Four members of board of directors at Semiconductor Manufacturing International Co.'s (SMIC), China's largest contract maker of semiconductors, left this week. After the U.S. Department of Commerce included SMIC on its Entity List and effectively banned the company from receiving any U.S.-developed technology without a special license, executives and directors have been fleeing the foundry.
The four who left the board include the company's co-CEO Liang Mong-Song (a former high-ranking executive from TSMC and Samsung) and vice chairman Chiang Shang-Yi (a former R&D chief from TSMC), reports Nikkei. Two important directors leave SMIC just two months after Zhou Zixue, the company's chairman, resigned from his role.
Liang Mong-Song explained that he resigned from the board in a bid to focus on discharging his duties as the co-CEO as he retains his executive role, whereas Chiang Shang-Ui said he wanted to spend more time with his family. In addition, Zhou Jie, a non-executive director, and Young Kwang Leei, an independent non-executive director, resigned as they wanted to focus on other business matters.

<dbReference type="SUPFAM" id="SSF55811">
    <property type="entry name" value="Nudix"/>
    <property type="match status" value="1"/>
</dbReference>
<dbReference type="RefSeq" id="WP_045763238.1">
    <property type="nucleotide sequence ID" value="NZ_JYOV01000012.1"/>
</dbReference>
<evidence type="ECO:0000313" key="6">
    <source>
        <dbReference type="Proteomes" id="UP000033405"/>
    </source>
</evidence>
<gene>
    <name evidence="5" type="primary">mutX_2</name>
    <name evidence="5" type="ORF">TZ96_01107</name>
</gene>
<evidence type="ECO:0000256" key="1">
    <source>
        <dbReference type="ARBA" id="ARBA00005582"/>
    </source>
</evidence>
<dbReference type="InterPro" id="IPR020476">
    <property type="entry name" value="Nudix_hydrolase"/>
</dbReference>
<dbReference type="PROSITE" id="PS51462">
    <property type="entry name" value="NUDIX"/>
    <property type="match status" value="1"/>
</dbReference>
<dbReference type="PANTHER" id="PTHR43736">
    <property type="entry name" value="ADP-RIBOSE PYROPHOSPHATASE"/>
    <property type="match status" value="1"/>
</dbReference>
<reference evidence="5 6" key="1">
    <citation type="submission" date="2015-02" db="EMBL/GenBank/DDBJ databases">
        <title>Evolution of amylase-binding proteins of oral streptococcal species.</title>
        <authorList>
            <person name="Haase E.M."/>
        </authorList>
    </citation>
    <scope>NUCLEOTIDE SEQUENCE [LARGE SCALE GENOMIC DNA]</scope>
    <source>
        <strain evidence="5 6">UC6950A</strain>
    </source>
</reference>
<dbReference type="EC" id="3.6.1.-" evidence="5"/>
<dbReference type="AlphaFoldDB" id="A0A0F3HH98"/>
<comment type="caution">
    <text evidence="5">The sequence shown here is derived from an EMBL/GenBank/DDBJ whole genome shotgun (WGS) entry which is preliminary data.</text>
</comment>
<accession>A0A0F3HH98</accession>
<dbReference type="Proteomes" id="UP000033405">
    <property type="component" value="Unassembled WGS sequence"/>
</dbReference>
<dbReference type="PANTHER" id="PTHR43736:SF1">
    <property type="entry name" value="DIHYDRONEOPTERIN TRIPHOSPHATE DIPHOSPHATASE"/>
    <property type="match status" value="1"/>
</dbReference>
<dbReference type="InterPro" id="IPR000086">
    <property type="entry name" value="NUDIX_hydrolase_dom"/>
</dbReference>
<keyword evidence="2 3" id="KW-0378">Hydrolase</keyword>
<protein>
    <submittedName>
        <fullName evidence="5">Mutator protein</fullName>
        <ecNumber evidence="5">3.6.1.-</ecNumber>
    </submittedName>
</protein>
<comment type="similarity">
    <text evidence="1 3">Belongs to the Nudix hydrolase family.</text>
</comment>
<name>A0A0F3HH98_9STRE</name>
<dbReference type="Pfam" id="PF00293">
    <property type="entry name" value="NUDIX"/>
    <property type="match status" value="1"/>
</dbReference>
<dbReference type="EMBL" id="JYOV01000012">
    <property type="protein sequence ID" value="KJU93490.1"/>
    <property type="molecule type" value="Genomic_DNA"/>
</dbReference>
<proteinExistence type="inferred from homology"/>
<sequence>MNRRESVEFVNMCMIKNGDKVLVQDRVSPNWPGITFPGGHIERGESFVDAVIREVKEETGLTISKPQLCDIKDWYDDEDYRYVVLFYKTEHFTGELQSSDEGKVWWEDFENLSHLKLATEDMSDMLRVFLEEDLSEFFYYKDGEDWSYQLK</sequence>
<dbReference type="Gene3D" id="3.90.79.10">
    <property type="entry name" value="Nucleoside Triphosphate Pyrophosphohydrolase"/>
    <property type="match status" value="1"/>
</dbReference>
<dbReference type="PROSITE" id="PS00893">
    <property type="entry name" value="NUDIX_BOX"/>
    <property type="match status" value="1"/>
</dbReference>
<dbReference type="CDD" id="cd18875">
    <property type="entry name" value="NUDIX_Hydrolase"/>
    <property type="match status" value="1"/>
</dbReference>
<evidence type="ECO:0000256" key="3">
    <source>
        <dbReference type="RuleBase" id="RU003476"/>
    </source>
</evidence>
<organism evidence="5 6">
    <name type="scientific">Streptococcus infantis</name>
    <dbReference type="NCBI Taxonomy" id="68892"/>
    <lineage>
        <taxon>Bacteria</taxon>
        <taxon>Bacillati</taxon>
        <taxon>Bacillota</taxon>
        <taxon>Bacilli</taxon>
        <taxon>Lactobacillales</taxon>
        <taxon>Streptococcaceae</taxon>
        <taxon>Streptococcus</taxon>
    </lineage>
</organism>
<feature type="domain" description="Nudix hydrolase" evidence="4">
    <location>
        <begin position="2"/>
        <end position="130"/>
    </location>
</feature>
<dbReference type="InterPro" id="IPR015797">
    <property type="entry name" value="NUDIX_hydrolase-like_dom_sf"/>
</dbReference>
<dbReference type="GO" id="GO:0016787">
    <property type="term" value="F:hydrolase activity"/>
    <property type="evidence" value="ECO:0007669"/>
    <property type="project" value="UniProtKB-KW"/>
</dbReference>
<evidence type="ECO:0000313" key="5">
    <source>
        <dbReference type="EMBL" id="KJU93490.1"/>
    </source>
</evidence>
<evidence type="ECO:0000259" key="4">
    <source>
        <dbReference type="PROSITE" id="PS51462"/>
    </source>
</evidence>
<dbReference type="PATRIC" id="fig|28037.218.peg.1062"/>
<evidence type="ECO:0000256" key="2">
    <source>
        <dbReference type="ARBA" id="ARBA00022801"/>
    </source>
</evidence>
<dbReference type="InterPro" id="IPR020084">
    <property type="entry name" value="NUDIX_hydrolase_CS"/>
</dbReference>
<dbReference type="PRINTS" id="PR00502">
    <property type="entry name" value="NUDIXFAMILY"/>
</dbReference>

Hiring of Chiang Shang-Yi was a big deal last year as the company needed an experienced R&D executive in a bid to shape its further research and development strategy now that it cannot get access to manufacturing tools required to develop sub-10nm fabrication technologies and produce appropriate chips. One idea that Chian Shang-Yi proposed was to focus R&D efforts on advanced packaging technologies and heterogeneous integration as the company was not going to get equipment required to use extreme ultraviolet lithography (EUVL) any time soon.
Since SMIC cannot compete against TSMC or Samsung foundry for leading-edge nodes and does not have many specialized process technologies to properly rival specialty foundries like GlobalFoundries and UMC, it recently focused on mature process technologies and started to build two major fabs in China (including the country's largest fab).
These fabs are built in collaboration with local authorities, but given how important the semiconductor industry is for the Chinese government, it is ready to pour in money into the projects if needed. This will make SMIC, which is formally an independent company with a significant percentage of its stock owned by government-controlled entities, even more dependent on the central government and this is not something that its executives directors want.